Placer Leaders Highlight Dangers of Bay Delta Conservation Plan to Sacramento Region



Roseville Mayor Susan Rohan, left, and Assemblywoman Beth Gaines, R-Rocklin, right, sign pledge to protect Folsom Lake water.


Assemblywoman Beth Gaines, R-Rocklin, speaks to attendees at an event at a low Folsom Lake.

GRANITE BAY – Standing in the lake bed of Folsom Lake, Placer County leaders today criticized the current Bay Delta Conservation Plan and urged state leaders to modify it so it doesn’t just benefit one part of the state.

 Officials fear the plan, while increasing reliability of water to Southern California, will force Folsom Lake water to be sent to the Delta – leaving the Sacramento area with a virtually empty Folsom Lake.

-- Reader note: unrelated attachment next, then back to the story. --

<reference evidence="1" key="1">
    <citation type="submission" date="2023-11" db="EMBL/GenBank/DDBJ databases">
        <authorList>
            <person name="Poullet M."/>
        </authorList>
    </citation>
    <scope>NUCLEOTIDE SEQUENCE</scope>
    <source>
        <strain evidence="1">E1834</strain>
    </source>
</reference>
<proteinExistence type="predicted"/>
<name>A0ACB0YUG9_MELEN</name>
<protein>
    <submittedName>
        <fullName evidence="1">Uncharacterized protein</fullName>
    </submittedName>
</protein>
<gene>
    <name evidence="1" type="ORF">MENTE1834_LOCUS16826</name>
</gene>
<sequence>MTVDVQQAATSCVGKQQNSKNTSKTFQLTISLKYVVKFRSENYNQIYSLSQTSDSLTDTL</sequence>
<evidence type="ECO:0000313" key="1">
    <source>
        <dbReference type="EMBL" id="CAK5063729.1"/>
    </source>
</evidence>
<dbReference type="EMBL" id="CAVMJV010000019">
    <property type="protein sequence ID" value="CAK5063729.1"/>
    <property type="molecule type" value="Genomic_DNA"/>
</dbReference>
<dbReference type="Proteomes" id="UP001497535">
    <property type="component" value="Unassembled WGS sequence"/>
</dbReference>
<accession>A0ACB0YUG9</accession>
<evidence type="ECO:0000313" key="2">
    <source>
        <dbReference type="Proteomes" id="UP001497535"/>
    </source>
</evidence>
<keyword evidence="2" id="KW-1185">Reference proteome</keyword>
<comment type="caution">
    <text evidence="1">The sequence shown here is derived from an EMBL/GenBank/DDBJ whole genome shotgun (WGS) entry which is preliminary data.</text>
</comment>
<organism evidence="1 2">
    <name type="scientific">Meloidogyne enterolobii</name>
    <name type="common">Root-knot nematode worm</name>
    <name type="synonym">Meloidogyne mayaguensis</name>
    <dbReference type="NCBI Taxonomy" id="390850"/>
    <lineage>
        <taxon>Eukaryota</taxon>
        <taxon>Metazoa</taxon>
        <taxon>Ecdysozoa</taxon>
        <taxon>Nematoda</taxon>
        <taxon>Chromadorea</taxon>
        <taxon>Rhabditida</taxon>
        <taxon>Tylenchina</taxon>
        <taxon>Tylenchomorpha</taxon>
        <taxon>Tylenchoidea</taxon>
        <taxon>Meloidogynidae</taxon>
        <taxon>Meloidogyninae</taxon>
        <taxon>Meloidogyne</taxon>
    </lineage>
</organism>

“We need a strategy for the entire state … a plan that benefits everyone so that all Californians can prosper,” said Assemblywoman Beth Gaines, R-Rocklin. Gaines was joined by Roseville Mayor Susan Rohan, Placer County Supervisor Kirk Uhler, Roseville Vice Mayor Carol Garcia, Placer County Water Agency Directors Gray Allen and Robert Dugan as well as officials from the San Juan Water District.

In particular, officials pointed out that the current Bay Delta Conservation Plan anticipates that Folsom Lake will be a “dead pool” one out of every 10 years – meaning that there will be no water to pump to the Sacramento area communities that rely on it for water.

Local officials are urging Sacramento region officials to join their effort by visiting

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